If you are going through a divorce and have kids, the care and well-being of your children is utmost on your mind. Trying your best to make the transition to two homes a loving, secure experience for your family? These four children’s books can do a great job in helping kids see the bigger picture that everything is going to be okay.
Young Alex’s parents are divorced, and he spends time with each of them. He has two rooms, two favorite chairs, two sets of friends, two of everything. He loves both of them no matter where he is, and they love him, no matter where they are! This book is a gentle, positive way for parents to let their children know that they are still loved despite their living arrangements.
Dinosaurs Divorce: A Guide for Changing Families
Marc Brown, creator of the Arthur books, uses dinosaurs to compassionately explain why parents divorce, what will happen to “me,” where will holidays be celebrated, living in two homes, etc. Just like Arthur, this book is an upbeat and straightforward treatment of a potentially confusing experience for kids.
Standing on My Own Two Feet: A Child’s Affirmation of Love in the Midst of Divorce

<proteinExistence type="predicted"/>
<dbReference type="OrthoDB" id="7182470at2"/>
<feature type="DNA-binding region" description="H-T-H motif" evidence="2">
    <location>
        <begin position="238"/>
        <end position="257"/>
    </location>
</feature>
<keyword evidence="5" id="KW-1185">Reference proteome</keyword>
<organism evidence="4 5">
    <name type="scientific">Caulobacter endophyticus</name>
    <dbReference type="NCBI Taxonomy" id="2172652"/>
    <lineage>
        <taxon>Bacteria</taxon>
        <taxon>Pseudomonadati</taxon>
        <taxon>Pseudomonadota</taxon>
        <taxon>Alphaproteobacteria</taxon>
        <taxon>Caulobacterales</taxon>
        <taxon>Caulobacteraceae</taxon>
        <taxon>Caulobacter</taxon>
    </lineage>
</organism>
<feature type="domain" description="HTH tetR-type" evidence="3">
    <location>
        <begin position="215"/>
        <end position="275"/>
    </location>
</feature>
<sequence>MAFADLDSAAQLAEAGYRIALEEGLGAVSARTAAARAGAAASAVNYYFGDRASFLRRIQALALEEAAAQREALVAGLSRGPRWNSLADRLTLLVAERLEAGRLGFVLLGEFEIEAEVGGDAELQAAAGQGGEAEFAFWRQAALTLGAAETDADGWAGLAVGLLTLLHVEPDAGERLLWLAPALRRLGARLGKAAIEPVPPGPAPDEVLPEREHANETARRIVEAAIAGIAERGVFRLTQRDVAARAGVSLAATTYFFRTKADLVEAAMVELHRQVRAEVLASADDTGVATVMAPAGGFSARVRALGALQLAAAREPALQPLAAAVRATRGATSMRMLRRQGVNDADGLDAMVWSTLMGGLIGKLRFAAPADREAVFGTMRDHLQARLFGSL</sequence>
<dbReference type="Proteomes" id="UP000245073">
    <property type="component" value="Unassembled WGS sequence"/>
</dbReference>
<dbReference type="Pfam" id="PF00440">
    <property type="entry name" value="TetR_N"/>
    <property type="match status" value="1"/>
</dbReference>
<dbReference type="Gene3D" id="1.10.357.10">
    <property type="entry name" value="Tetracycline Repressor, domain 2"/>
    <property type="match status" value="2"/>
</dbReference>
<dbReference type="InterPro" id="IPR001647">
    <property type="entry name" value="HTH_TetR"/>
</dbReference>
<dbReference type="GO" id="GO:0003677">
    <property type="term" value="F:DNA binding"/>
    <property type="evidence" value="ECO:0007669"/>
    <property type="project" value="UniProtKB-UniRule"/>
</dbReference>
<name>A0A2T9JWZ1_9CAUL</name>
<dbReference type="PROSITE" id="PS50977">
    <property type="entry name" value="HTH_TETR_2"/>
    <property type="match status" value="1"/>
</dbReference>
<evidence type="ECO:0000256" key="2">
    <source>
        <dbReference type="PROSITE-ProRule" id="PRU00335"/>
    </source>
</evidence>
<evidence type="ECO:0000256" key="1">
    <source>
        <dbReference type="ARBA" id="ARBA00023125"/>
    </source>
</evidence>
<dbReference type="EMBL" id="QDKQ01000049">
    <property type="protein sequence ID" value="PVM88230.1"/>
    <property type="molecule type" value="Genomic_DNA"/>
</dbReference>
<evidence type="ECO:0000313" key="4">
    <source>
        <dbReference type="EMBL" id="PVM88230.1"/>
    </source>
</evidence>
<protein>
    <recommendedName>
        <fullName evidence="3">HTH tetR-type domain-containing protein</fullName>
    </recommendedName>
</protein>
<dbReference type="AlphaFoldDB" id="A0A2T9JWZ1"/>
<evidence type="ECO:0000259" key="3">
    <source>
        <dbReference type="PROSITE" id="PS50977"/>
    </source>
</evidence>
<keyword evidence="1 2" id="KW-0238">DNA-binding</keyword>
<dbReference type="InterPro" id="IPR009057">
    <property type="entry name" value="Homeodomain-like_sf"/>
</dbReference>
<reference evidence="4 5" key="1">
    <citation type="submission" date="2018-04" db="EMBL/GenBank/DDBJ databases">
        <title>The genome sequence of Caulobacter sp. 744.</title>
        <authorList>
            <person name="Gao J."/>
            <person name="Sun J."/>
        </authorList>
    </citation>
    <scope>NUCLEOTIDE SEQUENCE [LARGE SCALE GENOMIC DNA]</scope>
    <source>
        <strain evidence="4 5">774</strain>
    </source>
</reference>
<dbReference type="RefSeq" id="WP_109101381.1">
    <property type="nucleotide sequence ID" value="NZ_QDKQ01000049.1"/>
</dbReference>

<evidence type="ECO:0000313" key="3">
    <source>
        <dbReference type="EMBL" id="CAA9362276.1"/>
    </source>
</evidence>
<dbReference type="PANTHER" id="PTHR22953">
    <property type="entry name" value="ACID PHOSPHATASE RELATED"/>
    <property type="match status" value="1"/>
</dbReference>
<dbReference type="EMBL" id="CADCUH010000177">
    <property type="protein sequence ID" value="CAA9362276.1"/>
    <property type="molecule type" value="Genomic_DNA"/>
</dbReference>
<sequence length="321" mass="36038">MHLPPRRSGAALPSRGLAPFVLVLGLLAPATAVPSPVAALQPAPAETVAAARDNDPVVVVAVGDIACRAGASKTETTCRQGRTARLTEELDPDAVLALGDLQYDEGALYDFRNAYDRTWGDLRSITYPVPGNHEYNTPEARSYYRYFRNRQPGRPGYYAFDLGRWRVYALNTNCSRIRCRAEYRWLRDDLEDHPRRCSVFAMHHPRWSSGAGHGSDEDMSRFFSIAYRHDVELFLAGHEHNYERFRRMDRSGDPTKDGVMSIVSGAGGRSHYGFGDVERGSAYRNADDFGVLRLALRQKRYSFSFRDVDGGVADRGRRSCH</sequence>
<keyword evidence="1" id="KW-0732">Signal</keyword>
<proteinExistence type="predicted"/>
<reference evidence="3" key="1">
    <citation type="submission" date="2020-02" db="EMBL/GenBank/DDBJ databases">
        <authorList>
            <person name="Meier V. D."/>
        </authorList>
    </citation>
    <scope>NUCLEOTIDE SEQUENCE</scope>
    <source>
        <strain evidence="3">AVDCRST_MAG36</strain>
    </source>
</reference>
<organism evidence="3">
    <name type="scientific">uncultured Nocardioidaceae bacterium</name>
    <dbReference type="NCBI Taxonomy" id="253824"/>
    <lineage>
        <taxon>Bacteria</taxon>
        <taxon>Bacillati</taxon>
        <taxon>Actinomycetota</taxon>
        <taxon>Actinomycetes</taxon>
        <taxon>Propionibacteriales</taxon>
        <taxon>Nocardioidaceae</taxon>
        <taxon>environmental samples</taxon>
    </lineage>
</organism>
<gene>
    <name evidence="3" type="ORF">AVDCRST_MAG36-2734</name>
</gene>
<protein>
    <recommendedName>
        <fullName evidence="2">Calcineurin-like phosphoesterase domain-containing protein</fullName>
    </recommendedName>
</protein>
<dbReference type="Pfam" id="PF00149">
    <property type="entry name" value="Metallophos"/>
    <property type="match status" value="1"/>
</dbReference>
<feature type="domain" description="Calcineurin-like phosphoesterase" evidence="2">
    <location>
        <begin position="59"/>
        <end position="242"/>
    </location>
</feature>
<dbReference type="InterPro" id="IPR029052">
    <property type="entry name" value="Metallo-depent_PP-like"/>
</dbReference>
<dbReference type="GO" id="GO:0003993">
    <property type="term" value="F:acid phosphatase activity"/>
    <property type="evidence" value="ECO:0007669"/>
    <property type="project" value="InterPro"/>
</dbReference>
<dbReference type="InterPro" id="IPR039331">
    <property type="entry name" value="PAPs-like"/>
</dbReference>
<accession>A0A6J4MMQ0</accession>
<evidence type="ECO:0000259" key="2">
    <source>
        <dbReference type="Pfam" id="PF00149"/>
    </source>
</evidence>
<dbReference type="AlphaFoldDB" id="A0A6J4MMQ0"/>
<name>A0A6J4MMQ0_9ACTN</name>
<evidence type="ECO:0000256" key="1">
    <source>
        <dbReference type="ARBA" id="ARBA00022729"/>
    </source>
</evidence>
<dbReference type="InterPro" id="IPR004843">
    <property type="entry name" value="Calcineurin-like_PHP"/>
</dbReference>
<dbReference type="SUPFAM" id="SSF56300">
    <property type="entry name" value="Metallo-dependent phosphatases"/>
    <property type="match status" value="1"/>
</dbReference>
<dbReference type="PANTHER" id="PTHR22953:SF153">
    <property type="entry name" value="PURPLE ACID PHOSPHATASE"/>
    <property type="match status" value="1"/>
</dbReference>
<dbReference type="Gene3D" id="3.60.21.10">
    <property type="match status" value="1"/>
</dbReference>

Addison is a regular kid whose parents are going through a divorce, but he knows that no matter what happens, his parents will always love him. Inspiring, gentle, and uplifting, this book quietly teaches kids that having two homes to live in can be just as great as having two strong feet to stand on.
It’s Not Your Fault, Koko Bear: A Read-Together Book for Parents and Young Children During Divorce
How do you talk to your children about your divorce? How can you best handle their responses? Here’s a children’s book and parenting tool rolled into one. Koko Bear’s parents are getting a divorce, and Koko, a preschool-aged unisex bear, isn’t happy about it. “I don’t like this divorce. I don’t want two homes,” Koko says. Koko Bear’s story doesn’t minimize kids’ pain, but the message is positive: children are reassured that their feelings are natural, that their parents still love and will care for them, and that the divorce is not their fault. Isn’t that what we all want our kids to know? At the bottom of each page, there are tips for parents about what the kids are going through, and the best way to handle each issue as it arises.
Are these at your library? What books have you read to your children that help to facilitate the conversation about divorce in a safe and secure way?